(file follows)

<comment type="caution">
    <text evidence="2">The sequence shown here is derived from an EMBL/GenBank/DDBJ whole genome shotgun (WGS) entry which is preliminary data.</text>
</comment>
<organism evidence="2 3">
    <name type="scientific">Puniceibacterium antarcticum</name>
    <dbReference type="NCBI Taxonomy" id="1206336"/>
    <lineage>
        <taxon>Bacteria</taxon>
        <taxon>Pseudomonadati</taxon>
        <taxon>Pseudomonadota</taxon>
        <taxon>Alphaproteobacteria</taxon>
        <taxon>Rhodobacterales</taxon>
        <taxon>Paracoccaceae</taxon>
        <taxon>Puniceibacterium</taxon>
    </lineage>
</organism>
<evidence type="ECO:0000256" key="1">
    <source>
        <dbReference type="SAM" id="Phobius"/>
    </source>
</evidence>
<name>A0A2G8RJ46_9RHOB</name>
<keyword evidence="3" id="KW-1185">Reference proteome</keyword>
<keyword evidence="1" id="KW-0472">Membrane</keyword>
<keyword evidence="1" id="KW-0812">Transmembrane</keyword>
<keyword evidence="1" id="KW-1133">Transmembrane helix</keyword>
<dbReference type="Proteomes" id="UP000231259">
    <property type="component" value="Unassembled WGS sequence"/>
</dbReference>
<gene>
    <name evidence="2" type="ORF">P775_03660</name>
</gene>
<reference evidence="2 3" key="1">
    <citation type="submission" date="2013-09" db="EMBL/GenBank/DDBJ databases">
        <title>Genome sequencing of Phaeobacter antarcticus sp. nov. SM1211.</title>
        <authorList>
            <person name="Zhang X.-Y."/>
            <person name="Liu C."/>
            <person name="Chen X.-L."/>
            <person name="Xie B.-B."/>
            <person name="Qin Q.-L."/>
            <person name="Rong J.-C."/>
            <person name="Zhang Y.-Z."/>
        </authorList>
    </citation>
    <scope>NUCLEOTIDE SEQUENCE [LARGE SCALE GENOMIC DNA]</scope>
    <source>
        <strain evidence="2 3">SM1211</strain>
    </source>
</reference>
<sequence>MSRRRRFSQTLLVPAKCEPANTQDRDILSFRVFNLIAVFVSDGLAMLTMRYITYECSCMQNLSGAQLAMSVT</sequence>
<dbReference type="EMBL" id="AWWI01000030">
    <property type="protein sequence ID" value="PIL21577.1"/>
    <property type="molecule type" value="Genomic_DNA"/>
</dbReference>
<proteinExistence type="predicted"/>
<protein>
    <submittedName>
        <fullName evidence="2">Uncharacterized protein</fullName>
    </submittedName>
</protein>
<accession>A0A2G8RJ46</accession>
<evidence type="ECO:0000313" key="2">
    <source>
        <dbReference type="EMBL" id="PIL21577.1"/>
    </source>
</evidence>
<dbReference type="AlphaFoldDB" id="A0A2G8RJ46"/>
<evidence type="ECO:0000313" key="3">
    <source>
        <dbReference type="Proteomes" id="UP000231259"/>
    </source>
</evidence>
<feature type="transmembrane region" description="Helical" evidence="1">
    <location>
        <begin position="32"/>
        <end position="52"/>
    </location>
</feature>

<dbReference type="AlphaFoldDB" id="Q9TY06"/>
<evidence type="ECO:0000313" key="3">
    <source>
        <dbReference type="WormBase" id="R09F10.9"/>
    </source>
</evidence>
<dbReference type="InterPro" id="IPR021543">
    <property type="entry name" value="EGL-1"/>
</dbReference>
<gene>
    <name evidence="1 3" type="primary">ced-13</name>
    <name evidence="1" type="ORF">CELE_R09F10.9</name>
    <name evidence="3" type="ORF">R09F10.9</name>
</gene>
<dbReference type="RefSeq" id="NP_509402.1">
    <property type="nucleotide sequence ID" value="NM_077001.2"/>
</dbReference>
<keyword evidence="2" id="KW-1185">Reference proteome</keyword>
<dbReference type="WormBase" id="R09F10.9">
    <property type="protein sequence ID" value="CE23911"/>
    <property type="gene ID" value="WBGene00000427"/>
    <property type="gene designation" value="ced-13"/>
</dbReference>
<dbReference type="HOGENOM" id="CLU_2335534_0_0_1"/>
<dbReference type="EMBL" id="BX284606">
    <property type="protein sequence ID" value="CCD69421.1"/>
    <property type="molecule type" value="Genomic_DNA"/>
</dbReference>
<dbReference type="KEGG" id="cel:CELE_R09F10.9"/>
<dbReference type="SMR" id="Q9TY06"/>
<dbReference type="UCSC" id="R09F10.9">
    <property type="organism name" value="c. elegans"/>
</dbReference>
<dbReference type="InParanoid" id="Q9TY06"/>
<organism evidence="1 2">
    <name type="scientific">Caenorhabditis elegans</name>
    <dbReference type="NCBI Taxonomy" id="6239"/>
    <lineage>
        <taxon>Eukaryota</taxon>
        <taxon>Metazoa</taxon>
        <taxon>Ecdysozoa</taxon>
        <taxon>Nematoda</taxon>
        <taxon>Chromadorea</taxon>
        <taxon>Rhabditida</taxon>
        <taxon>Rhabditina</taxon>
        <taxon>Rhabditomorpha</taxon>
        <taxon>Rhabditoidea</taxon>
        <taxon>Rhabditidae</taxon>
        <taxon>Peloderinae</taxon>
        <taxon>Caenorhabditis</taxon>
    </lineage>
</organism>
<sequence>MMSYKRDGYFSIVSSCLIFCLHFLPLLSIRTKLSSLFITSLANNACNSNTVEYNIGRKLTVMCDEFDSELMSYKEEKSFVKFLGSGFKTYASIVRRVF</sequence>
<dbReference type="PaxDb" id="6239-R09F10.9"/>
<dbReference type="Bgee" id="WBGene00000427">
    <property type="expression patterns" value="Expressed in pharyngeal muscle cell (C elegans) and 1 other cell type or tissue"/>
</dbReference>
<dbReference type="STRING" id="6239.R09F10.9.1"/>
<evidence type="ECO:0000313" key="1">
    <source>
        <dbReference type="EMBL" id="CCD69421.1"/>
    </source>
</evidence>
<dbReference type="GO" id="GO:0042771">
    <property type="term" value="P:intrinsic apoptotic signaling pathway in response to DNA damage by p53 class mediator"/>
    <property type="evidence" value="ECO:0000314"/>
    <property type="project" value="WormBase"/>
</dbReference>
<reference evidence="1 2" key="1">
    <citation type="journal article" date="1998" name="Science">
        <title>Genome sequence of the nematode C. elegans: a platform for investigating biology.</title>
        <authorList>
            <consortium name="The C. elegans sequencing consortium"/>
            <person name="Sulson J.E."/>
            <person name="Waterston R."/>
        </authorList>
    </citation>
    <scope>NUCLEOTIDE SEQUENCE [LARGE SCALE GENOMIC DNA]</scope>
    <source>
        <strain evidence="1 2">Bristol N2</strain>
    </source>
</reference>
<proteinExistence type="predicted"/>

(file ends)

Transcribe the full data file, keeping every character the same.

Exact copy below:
<comment type="caution">
    <text evidence="2">The sequence shown here is derived from an EMBL/GenBank/DDBJ whole genome shotgun (WGS) entry which is preliminary data.</text>
</comment>
<organism evidence="2 3">
    <name type="scientific">Puniceibacterium antarcticum</name>
    <dbReference type="NCBI Taxonomy" id="1206336"/>
    <lineage>
        <taxon>Bacteria</taxon>
        <taxon>Pseudomonadati</taxon>
        <taxon>Pseudomonadota</taxon>
        <taxon>Alphaproteobacteria</taxon>
        <taxon>Rhodobacterales</taxon>
        <taxon>Paracoccaceae</taxon>
        <taxon>Puniceibacterium</taxon>
    </lineage>
</organism>
<evidence type="ECO:0000256" key="1">
    <source>
        <dbReference type="SAM" id="Phobius"/>
    </source>
</evidence>
<name>A0A2G8RJ46_9RHOB</name>
<keyword evidence="3" id="KW-1185">Reference proteome</keyword>
<keyword evidence="1" id="KW-0472">Membrane</keyword>
<keyword evidence="1" id="KW-0812">Transmembrane</keyword>
<keyword evidence="1" id="KW-1133">Transmembrane helix</keyword>
<dbReference type="Proteomes" id="UP000231259">
    <property type="component" value="Unassembled WGS sequence"/>
</dbReference>
<gene>
    <name evidence="2" type="ORF">P775_03660</name>
</gene>
<reference evidence="2 3" key="1">
    <citation type="submission" date="2013-09" db="EMBL/GenBank/DDBJ databases">
        <title>Genome sequencing of Phaeobacter antarcticus sp. nov. SM1211.</title>
        <authorList>
            <person name="Zhang X.-Y."/>
            <person name="Liu C."/>
            <person name="Chen X.-L."/>
            <person name="Xie B.-B."/>
            <person name="Qin Q.-L."/>
            <person name="Rong J.-C."/>
            <person name="Zhang Y.-Z."/>
        </authorList>
    </citation>
    <scope>NUCLEOTIDE SEQUENCE [LARGE SCALE GENOMIC DNA]</scope>
    <source>
        <strain evidence="2 3">SM1211</strain>
    </source>
</reference>
<sequence>MSRRRRFSQTLLVPAKCEPANTQDRDILSFRVFNLIAVFVSDGLAMLTMRYITYECSCMQNLSGAQLAMSVT</sequence>
<dbReference type="EMBL" id="AWWI01000030">
    <property type="protein sequence ID" value="PIL21577.1"/>
    <property type="molecule type" value="Genomic_DNA"/>
</dbReference>
<proteinExistence type="predicted"/>
<protein>
    <submittedName>
        <fullName evidence="2">Uncharacterized protein</fullName>
    </submittedName>
</protein>
<accession>A0A2G8RJ46</accession>
<evidence type="ECO:0000313" key="2">
    <source>
        <dbReference type="EMBL" id="PIL21577.1"/>
    </source>
</evidence>
<dbReference type="AlphaFoldDB" id="A0A2G8RJ46"/>
<evidence type="ECO:0000313" key="3">
    <source>
        <dbReference type="Proteomes" id="UP000231259"/>
    </source>
</evidence>
<feature type="transmembrane region" description="Helical" evidence="1">
    <location>
        <begin position="32"/>
        <end position="52"/>
    </location>
</feature>

<dbReference type="AlphaFoldDB" id="Q9TY06"/>
<evidence type="ECO:0000313" key="3">
    <source>
        <dbReference type="WormBase" id="R09F10.9"/>
    </source>
</evidence>
<dbReference type="InterPro" id="IPR021543">
    <property type="entry name" value="EGL-1"/>
</dbReference>
<gene>
    <name evidence="1 3" type="primary">ced-13</name>
    <name evidence="1" type="ORF">CELE_R09F10.9</name>
    <name evidence="3" type="ORF">R09F10.9</name>
</gene>
<dbReference type="RefSeq" id="NP_509402.1">
    <property type="nucleotide sequence ID" value="NM_077001.2"/>
</dbReference>
<keyword evidence="2" id="KW-1185">Reference proteome</keyword>
<dbReference type="WormBase" id="R09F10.9">
    <property type="protein sequence ID" value="CE23911"/>
    <property type="gene ID" value="WBGene00000427"/>
    <property type="gene designation" value="ced-13"/>
</dbReference>
<dbReference type="HOGENOM" id="CLU_2335534_0_0_1"/>
<dbReference type="EMBL" id="BX284606">
    <property type="protein sequence ID" value="CCD69421.1"/>
    <property type="molecule type" value="Genomic_DNA"/>
</dbReference>
<dbReference type="KEGG" id="cel:CELE_R09F10.9"/>
<dbReference type="SMR" id="Q9TY06"/>
<dbReference type="UCSC" id="R09F10.9">
    <property type="organism name" value="c. elegans"/>
</dbReference>
<dbReference type="InParanoid" id="Q9TY06"/>
<organism evidence="1 2">
    <name type="scientific">Caenorhabditis elegans</name>
    <dbReference type="NCBI Taxonomy" id="6239"/>
    <lineage>
        <taxon>Eukaryota</taxon>
        <taxon>Metazoa</taxon>
        <taxon>Ecdysozoa</taxon>
        <taxon>Nematoda</taxon>
        <taxon>Chromadorea</taxon>
        <taxon>Rhabditida</taxon>
        <taxon>Rhabditina</taxon>
        <taxon>Rhabditomorpha</taxon>
        <taxon>Rhabditoidea</taxon>
        <taxon>Rhabditidae</taxon>
        <taxon>Peloderinae</taxon>
        <taxon>Caenorhabditis</taxon>
    </lineage>
</organism>
<sequence>MMSYKRDGYFSIVSSCLIFCLHFLPLLSIRTKLSSLFITSLANNACNSNTVEYNIGRKLTVMCDEFDSELMSYKEEKSFVKFLGSGFKTYASIVRRVF</sequence>
<dbReference type="PaxDb" id="6239-R09F10.9"/>
<dbReference type="Bgee" id="WBGene00000427">
    <property type="expression patterns" value="Expressed in pharyngeal muscle cell (C elegans) and 1 other cell type or tissue"/>
</dbReference>
<dbReference type="STRING" id="6239.R09F10.9.1"/>
<evidence type="ECO:0000313" key="1">
    <source>
        <dbReference type="EMBL" id="CCD69421.1"/>
    </source>
</evidence>
<dbReference type="GO" id="GO:0042771">
    <property type="term" value="P:intrinsic apoptotic signaling pathway in response to DNA damage by p53 class mediator"/>
    <property type="evidence" value="ECO:0000314"/>
    <property type="project" value="WormBase"/>
</dbReference>
<reference evidence="1 2" key="1">
    <citation type="journal article" date="1998" name="Science">
        <title>Genome sequence of the nematode C. elegans: a platform for investigating biology.</title>
        <authorList>
            <consortium name="The C. elegans sequencing consortium"/>
            <person name="Sulson J.E."/>
            <person name="Waterston R."/>
        </authorList>
    </citation>
    <scope>NUCLEOTIDE SEQUENCE [LARGE SCALE GENOMIC DNA]</scope>
    <source>
        <strain evidence="1 2">Bristol N2</strain>
    </source>
</reference>
<proteinExistence type="predicted"/>